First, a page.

Johnson & Johnson ordered to pay millions for failing to disclose one of its products is linked to cancer

Johnson & Johnson consumer products, Band-Aids, Listerine, Tylenol, Johnson's Baby Powder, Neutrogena Acne Wash, Rolaids and Visine, are shown in Newark, N.J., Tuesday, April, 14, 2009. Health care products maker Johnson & Johnson said Tuesday its first-quarter profit dipped only slightly, beating Wall Street expectations, despite falling sales around the world. (AP Photo/Mike Derer)

A Missouri jury ordered Johnson & Johnson to pay $72 million of damages to the family of a woman whose ovarian cancer death was linked to her long-term use of the company’s powder products.

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Jurors awarded the family of Jacqueline Fox $10 million of actual damages, Monday, and $63 million of punitive damages.

The Alabama woman died from ovarian cancer last year at the age of 62 after she used the company’s talc-based Baby Powder and Shower to Shower for decades for feminine hygiene.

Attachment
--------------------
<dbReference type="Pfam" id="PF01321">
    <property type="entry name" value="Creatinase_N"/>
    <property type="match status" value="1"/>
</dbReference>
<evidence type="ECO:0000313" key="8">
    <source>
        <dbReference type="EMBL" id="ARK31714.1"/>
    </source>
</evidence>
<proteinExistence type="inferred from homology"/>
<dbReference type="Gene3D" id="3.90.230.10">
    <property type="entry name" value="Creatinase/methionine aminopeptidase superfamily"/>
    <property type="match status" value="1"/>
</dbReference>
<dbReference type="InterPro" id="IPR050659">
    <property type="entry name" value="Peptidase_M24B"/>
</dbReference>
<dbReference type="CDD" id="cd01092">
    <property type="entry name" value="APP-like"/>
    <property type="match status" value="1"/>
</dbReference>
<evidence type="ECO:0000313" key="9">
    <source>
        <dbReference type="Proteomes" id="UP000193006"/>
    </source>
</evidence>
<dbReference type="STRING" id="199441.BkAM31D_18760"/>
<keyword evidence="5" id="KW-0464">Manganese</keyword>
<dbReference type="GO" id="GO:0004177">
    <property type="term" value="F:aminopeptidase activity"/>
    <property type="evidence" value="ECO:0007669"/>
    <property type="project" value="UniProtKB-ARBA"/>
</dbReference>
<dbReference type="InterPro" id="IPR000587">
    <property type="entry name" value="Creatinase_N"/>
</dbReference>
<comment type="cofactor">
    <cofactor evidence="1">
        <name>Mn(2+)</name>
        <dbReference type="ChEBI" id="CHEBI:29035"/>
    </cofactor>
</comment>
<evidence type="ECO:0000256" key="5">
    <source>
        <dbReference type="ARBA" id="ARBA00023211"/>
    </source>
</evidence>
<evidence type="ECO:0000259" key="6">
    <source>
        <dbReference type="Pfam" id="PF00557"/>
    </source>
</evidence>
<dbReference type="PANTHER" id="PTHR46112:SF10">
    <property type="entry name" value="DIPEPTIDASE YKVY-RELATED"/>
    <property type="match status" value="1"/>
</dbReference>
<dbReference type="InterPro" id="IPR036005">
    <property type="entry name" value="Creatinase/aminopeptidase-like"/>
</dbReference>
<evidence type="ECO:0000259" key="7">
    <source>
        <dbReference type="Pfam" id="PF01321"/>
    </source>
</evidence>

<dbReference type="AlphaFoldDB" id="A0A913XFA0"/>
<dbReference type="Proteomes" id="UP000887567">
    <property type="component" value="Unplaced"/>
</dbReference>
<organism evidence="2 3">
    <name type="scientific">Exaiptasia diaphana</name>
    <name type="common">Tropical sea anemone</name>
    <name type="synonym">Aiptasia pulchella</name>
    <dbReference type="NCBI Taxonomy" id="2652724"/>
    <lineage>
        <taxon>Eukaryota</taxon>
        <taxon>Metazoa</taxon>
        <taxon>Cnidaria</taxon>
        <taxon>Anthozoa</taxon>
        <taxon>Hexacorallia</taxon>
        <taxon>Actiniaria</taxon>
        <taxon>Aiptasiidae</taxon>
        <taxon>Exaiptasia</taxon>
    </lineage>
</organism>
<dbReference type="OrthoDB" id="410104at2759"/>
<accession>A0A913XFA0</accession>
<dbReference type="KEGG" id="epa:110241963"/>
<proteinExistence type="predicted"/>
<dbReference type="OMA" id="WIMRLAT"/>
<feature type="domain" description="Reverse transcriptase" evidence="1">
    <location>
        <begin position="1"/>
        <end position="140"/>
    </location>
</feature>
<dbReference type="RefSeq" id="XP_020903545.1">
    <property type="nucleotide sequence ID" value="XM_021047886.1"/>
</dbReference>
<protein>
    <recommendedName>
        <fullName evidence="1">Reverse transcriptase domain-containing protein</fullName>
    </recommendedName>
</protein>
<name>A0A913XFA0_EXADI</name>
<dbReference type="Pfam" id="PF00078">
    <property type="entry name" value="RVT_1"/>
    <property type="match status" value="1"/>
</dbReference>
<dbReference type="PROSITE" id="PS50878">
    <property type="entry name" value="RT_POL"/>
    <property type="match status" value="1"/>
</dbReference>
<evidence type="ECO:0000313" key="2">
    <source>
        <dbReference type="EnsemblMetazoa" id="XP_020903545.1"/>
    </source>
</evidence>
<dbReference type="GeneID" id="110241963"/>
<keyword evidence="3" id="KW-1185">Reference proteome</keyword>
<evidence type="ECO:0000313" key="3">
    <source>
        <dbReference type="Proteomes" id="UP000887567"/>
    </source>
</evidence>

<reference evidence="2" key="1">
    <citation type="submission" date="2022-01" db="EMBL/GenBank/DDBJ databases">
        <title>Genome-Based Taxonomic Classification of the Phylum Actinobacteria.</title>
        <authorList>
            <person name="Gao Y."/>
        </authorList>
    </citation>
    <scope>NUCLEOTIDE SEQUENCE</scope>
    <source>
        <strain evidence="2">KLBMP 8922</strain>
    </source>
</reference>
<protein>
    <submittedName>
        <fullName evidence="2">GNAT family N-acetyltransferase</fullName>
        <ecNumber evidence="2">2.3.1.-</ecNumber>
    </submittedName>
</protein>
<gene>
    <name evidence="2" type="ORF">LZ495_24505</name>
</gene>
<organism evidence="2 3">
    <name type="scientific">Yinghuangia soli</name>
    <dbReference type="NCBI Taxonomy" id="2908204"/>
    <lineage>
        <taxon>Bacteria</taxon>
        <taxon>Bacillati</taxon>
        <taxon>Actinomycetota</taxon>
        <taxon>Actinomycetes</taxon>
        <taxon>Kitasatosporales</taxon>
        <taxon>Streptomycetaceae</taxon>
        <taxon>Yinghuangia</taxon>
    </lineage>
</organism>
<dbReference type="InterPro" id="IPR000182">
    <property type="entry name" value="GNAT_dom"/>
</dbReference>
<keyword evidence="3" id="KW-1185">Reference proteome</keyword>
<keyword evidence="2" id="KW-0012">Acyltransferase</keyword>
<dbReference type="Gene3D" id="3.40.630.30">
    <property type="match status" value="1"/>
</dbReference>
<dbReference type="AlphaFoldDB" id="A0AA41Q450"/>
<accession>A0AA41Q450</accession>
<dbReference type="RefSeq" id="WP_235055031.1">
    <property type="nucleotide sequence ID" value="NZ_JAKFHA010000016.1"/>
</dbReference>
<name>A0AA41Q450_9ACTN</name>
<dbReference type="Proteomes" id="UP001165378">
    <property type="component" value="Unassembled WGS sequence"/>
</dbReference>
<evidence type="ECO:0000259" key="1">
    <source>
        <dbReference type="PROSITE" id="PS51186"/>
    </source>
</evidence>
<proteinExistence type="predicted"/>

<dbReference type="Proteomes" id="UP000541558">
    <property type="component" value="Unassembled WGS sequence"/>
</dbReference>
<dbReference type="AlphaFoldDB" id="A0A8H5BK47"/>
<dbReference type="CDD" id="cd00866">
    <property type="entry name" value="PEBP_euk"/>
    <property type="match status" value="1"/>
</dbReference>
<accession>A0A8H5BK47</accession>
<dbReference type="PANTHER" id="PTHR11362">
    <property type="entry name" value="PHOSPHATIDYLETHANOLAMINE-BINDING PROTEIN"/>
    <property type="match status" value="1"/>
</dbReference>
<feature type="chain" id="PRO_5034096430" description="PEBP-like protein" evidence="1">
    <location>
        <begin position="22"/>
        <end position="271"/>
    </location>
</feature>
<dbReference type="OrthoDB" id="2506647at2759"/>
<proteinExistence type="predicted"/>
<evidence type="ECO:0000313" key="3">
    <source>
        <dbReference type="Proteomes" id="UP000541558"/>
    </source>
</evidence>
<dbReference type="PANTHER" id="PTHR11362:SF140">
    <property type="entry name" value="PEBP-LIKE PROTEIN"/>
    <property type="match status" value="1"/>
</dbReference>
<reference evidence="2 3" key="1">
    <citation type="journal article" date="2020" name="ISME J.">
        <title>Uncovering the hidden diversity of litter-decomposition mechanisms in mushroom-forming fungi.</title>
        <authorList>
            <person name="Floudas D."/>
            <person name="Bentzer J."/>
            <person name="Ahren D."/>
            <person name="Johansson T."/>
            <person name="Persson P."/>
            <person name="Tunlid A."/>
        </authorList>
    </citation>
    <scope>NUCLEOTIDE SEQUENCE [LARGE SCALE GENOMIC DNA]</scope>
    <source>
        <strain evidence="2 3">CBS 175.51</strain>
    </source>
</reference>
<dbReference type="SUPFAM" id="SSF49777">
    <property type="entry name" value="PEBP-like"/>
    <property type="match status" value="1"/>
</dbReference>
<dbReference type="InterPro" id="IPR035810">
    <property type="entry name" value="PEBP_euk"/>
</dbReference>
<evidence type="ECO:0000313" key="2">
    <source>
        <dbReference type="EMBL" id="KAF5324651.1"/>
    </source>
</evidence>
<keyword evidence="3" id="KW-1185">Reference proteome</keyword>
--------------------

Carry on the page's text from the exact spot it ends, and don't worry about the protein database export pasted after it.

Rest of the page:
Jurors found Johnson & Johnson liable for fraud, negligence, and conspiracy. This is the first U.S. jury to award damages over claims the powder is linked to cancer.

The company is disappointed with the verdict.

“We have no higher responsibility than the health and safety of consumers, and we are disappointed with the outcome of the trial. We sympathize with the plaintiff’s family but firmly believe the safety of cosmetic talc is supported by decades of scientific evidence,” said Carol Goodrich, a Johnson & Johnson spokeswoman.

Johnson & Johnson faces several hundred lawsuits related to its powder products. The suits claim the company sought to boost sales rather than warning consumers that its talc-based products could cause cancer.

(H/T Reuters)

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